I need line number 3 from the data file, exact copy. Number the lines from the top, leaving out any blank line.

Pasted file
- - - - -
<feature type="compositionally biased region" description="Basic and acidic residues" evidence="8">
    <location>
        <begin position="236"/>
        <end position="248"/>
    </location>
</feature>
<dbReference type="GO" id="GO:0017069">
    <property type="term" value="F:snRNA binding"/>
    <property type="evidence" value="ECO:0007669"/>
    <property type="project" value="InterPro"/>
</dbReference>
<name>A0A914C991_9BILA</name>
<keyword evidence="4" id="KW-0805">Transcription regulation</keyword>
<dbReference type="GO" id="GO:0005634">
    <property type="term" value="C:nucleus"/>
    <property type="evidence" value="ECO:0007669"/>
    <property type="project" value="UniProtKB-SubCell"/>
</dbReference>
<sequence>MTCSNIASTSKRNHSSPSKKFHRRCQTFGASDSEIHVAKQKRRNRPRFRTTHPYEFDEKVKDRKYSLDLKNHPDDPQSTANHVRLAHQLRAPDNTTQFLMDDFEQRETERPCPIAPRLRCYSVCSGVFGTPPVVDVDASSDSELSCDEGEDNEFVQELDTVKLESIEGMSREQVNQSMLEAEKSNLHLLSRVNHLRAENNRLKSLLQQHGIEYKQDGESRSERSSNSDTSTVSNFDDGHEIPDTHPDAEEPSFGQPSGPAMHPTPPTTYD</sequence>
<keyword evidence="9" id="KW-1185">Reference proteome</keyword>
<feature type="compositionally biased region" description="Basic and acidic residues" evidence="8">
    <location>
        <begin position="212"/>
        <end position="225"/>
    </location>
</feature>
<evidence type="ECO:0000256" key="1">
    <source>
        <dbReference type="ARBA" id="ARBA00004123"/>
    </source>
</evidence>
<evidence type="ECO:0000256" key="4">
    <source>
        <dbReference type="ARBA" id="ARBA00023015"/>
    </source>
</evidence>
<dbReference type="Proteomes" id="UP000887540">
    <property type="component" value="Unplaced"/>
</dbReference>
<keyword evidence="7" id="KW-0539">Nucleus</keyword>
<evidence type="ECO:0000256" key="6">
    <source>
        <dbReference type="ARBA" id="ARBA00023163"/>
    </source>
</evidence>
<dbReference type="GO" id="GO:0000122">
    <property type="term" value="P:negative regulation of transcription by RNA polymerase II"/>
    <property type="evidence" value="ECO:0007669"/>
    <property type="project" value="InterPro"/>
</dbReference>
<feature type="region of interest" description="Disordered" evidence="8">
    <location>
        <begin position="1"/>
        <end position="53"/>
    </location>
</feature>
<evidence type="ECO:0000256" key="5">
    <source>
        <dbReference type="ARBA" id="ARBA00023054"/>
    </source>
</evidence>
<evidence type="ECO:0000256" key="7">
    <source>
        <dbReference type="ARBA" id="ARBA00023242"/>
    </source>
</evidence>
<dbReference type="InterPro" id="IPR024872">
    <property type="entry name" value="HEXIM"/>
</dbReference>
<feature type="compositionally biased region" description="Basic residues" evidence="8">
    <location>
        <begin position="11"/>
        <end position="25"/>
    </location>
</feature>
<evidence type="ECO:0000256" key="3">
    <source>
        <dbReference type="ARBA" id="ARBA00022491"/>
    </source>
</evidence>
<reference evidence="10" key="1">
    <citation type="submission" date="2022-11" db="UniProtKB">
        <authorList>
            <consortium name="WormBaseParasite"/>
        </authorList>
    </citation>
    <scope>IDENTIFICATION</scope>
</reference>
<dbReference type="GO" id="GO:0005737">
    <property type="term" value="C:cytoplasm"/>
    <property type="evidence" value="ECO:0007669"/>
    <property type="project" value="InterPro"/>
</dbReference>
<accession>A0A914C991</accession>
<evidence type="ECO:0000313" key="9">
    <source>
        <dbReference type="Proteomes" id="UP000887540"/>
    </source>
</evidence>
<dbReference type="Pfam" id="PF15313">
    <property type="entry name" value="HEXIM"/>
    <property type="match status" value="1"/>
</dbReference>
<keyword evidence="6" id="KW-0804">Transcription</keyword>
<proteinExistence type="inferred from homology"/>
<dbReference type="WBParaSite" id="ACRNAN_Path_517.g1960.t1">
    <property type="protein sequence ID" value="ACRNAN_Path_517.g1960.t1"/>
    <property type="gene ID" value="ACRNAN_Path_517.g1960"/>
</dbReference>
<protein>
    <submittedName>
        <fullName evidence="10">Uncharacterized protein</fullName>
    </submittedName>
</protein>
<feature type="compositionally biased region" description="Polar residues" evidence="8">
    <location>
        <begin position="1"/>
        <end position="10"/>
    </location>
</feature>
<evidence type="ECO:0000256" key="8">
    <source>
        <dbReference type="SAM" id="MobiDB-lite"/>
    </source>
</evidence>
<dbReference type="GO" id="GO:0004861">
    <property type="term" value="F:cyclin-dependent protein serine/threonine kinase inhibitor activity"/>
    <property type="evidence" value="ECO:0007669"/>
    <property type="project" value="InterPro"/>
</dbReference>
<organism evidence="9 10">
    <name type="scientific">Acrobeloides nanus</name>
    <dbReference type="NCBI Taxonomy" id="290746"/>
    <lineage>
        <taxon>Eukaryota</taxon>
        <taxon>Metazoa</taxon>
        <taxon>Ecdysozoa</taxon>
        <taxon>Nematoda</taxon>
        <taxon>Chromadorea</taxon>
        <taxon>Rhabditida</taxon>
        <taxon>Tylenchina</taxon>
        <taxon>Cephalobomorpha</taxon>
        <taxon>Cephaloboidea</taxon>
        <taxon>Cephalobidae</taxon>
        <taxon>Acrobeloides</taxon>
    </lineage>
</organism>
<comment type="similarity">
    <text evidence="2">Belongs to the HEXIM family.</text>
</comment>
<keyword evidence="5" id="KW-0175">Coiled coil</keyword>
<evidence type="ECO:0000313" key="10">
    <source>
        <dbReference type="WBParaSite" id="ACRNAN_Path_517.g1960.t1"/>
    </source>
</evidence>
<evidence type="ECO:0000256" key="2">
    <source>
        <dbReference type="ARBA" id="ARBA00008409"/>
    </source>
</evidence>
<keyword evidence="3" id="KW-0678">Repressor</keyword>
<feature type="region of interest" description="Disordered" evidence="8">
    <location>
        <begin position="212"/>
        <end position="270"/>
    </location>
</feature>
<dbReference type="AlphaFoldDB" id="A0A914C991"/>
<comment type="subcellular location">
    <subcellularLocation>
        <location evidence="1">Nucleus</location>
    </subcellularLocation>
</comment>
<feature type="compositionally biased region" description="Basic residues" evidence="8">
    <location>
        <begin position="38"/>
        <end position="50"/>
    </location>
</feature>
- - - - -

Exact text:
        <begin position="236"/>